As a result of sustained exposure, seven of the company’s employees died, and 30 per cent of the workforce developed some form of asbestos-related disease. On Thursday, 6 March, the French Court of Appeal ruled to uphold Alstom Power Boilers’ €75000 fine – the maximum penalty available. However, former plant manager Bernard Gomez, had his suspended prison sentence reduced – from nine months in the original judgement at the court of Lille in September 2006 to just three months. His €3000 fine was upheld at appeal.

In December last year, civil proceedings saw Alstom ordered to pay €10,000 in damages to each one of the 150 workers who were employed on the site during the three-year period.


Ford Motor Company appeals record asbestos judgment in Australia

March 12, 2008

Ford Australia has lodged an appeal against a landmark decision to award a former mechanic $840,000 compensation for exposure to asbestos when he worked at Ford car dealerships. Antonino Lo Presti, 58, was the first motor mechanic in Australia to win a successful negligence verdict against a car company for exposure to asbestos, last month in the West Australian Supreme Court. Mr Lo Presti used compressed air to blow out the brake drums and handled asbestos brake linings when brakes were serviced or changed between 1970 and 1971 at two Ford dealerships he worked at.

Complete story here.

Information about mesothelioma medical and legal options provided by the Law Office of Roger G. Worthington, P.C., www.mesothel.com.


Epidemiology of mesothelioma in South East England: multimodal treatment increases survival times

March 12, 2008

This study describes trends in the incidence of mesothelioma for men and women in South East England and the geographical variation at the level of primary care trust. It also describes treatment patterns by cancer network of residence, and relative survival by cancer network, disease stage and treatment modality.

5753 cases were extracted from the Thames Cancer Registry database. Men had five times higher incidence of mesothelioma than women. In men, there was an overall 4% increase per year between 1985 and 2002. Over the same period, the overall increase in incidence for women was 5% per year. The incidence was highest in men aged over 70 years and men aged over 80 years had the highest increase of 8% per year. The incidence rate ratio increased for men born between 1892 and 1942 and started to slow for those born from 1947 onwards. Areas along the Thames and its estuary had the highest incidence. There was some variation by cancer network in the proportion of patients receiving cancer surgery, radiotherapy and chemotherapy. There were no discernable difference in relative survival by cancer network of residence or disease stage but those receiving combined treatment had higher 5 year survival.

Mesothelioma incidence has increased in South East England, particularly for men aged over 70 years. The highest incidence occurs along the Thames and its estuary reflecting areas of asbestos use in shipbuilding and industry in the past. More research is needed to understand the interrelationships of prognostic factors, treatment choices, and survival and to determine the best care and support for these patients and their families.

From PubMed: Thorax. 2007 Aug 3; The epidemiology and treatment of mesothelioma in South East England 1985-2002, Mak V, Davies EA, Putcha V, Choodari-Oskooei B, Moller H., King’s College London School of Medicine at Guy’s, King’s and St Thomas’ Hospitals, United Kingdom.

Information about mesothelioma medical and legal options provided by the Law Office of Roger G. Worthington, P.C., www.mesothel.com.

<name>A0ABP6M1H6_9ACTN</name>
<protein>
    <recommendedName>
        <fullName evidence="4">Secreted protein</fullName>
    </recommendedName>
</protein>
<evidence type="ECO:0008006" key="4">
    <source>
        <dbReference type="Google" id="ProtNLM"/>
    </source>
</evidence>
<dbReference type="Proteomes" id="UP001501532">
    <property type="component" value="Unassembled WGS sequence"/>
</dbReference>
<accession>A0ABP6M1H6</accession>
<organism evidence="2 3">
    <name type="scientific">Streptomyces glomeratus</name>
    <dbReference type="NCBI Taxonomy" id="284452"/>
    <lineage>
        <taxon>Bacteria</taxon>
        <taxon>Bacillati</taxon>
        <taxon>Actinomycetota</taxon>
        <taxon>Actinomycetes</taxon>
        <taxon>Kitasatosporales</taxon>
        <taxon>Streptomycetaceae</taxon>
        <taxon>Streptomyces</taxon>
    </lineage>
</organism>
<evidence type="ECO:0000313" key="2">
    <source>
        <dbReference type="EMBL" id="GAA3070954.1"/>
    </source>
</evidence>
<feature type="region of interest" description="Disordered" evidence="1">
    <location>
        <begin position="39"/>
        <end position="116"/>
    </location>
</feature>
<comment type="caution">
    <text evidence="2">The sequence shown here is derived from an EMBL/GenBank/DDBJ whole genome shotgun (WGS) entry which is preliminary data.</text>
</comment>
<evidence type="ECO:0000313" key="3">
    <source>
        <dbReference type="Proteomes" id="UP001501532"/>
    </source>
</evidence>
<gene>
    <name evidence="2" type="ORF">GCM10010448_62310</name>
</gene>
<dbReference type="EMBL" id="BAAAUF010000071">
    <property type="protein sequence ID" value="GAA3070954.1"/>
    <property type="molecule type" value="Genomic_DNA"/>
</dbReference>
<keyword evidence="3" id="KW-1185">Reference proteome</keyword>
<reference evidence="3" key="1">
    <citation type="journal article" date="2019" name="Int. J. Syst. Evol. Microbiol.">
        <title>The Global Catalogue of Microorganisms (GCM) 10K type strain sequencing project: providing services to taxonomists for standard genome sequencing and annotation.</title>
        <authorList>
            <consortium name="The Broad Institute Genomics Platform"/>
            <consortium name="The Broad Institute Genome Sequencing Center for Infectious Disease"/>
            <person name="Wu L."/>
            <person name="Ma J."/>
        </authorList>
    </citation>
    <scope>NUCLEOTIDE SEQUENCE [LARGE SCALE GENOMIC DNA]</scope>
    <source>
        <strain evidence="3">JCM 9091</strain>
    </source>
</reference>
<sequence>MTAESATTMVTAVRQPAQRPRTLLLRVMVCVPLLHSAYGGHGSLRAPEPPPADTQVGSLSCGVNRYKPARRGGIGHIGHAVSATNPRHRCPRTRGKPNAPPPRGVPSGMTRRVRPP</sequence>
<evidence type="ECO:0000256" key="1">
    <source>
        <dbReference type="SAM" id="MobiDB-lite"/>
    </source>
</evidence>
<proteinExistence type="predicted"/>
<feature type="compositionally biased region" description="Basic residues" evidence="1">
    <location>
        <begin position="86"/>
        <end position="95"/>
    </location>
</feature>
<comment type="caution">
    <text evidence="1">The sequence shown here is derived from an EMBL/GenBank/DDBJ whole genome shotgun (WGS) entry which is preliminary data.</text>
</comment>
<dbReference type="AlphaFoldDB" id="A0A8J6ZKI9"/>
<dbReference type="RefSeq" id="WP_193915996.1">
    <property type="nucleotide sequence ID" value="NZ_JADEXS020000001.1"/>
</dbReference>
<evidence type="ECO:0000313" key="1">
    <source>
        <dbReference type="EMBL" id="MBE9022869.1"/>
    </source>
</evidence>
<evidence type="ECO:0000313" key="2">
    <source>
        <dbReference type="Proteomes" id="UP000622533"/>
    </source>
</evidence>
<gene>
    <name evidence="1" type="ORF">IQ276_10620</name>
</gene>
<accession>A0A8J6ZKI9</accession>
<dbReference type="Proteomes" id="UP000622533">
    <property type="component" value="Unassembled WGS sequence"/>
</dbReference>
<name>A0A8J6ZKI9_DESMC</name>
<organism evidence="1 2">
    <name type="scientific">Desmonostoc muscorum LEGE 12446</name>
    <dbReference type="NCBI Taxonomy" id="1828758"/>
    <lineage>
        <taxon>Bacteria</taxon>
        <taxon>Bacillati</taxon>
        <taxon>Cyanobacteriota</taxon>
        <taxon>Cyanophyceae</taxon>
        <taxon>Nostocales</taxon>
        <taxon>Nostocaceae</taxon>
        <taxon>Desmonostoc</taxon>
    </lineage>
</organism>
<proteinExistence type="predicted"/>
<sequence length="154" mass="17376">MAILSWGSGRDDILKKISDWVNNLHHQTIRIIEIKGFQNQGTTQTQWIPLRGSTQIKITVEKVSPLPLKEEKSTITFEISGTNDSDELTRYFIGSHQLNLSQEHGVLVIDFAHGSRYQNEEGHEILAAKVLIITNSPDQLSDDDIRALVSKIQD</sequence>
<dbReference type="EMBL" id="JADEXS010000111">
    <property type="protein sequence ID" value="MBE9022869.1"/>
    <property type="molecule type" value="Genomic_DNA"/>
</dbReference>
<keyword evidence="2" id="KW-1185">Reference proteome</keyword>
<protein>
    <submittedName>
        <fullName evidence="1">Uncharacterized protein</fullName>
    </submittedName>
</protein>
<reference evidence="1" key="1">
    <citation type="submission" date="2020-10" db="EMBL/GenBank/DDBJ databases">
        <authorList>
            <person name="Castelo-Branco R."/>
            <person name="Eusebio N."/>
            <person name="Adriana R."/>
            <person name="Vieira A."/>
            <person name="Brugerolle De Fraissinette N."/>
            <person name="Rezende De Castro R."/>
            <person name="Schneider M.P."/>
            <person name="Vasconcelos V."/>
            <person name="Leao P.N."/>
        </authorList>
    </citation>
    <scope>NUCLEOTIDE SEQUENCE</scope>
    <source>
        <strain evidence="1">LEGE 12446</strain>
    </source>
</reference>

Mesothelioma science news update

March 12, 2008

1. Extrapleural pneumonectomy versus pleurectomy/decortication in the surgical management of malignant pleural mesothelioma: results in 663 patients
2. Occupational asbestos exposure and asbestos consumption in Korea
3. A conditional mouse model for malignant mesothelioma
4. Malignant mesothelioma in the Veneto Region (northeast Italy), 1988-2002
5. Defending the indefensible: chrysotile asbestos, 1912-2007


Asbestos study reveals exceptionally high mortality rate, mesothelioma among women

August 16, 2007

Click here for full Asahi Shimbun story

It was shocking enough to learn two years ago that dozens of workers had died of asbestos-related diseases at the former Kanzaki plant of Kubota Corp. in Amagasaki, Hyogo Prefecture.

Then came word that many residents living or who had lived near the plant were dying from asbestos-related mesothelioma.

There was worse to come.

In May of this year, the Environment Ministry issued its first report on the health hazard, resulting in another “Kubota shock.”

Survey results showed that the mortality rate for women who lived near factories in Amagasaki that used asbestos was an incredible 68.6 times the national average.

Factory risk

Amagasaki has a population of 460,000. As an industrial hub, the city experienced rapid growth in the early Showa Era (1926-1989), during which Japan experienced devastating war and vigorous economic recovery.

The former Kubota plant was located in the Oda district near JR Amagasaki Station, which sprawled 3.3 kilometers east to west, and 2.3 km north to south.

The district is a melange of factories, residential homes and commercial facilities. It is one of the city’s busiest commercial districts.

According to the government survey, the ratio of Amagasaki residents who died from mesothelioma from 2002 to 2004 was 14.5 times higher than the national average for women and 12.1 times higher for men.

The figures were especially high for residents living in the Oda district: 68.6 times the national average for women and 21.1 times that for men.

The figures for the Chuo district, neighboring Oda, were 18.3 times for women and 5.7 times for men. There was a marked tendency for the mortality rate to be higher in areas closest to the factory.

Mesothelioma is an extremely rare form of cancer that can take 40 years to develop after inhaling asbestos fibers. For people who have never been exposed to asbestos, the rate of infection is roughly one or two in 1 million.

The Environment Ministry survey covered some 180,000 people who were tracked down from address records. During the three-year period, 42 had succumbed to mesothelioma.

Doctors suspected that at least 10 deaths were caused by “environmental exposure”–inhaling asbestos particles through the general environment high in atmospheric asbestos concentration.

The fact that women, who rarely work in jobs that expose them to the toxic substance, and who live in the Oda district, had a high mortality rate strongly suggests that the general atmosphere was filled with deadly asbestos fibers.